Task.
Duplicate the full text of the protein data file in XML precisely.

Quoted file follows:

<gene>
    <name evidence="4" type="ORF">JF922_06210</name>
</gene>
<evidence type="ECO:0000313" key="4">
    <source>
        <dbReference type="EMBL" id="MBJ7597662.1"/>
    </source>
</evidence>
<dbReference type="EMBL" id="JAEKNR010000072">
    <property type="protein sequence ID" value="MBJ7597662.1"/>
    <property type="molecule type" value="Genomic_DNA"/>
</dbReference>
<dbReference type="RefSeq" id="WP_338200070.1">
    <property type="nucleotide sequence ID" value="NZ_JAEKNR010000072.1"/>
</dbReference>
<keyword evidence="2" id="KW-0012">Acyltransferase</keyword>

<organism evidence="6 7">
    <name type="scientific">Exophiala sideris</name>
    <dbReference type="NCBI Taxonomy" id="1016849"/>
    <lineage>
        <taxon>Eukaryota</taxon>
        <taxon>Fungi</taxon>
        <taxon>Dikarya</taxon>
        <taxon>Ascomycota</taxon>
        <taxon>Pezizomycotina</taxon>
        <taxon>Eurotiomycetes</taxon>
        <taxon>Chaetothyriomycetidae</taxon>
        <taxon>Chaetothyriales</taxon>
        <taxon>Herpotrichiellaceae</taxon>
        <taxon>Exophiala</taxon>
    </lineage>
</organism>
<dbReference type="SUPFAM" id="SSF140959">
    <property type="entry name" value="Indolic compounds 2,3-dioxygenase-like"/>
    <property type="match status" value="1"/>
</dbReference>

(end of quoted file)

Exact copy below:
<gene>
    <name evidence="4" type="ORF">JF922_06210</name>
</gene>
<evidence type="ECO:0000313" key="4">
    <source>
        <dbReference type="EMBL" id="MBJ7597662.1"/>
    </source>
</evidence>
<dbReference type="EMBL" id="JAEKNR010000072">
    <property type="protein sequence ID" value="MBJ7597662.1"/>
    <property type="molecule type" value="Genomic_DNA"/>
</dbReference>
<dbReference type="RefSeq" id="WP_338200070.1">
    <property type="nucleotide sequence ID" value="NZ_JAEKNR010000072.1"/>
</dbReference>
<keyword evidence="2" id="KW-0012">Acyltransferase</keyword>

<organism evidence="6 7">
    <name type="scientific">Exophiala sideris</name>
    <dbReference type="NCBI Taxonomy" id="1016849"/>
    <lineage>
        <taxon>Eukaryota</taxon>
        <taxon>Fungi</taxon>
        <taxon>Dikarya</taxon>
        <taxon>Ascomycota</taxon>
        <taxon>Pezizomycotina</taxon>
        <taxon>Eurotiomycetes</taxon>
        <taxon>Chaetothyriomycetidae</taxon>
        <taxon>Chaetothyriales</taxon>
        <taxon>Herpotrichiellaceae</taxon>
        <taxon>Exophiala</taxon>
    </lineage>
</organism>
<dbReference type="SUPFAM" id="SSF140959">
    <property type="entry name" value="Indolic compounds 2,3-dioxygenase-like"/>
    <property type="match status" value="1"/>
</dbReference>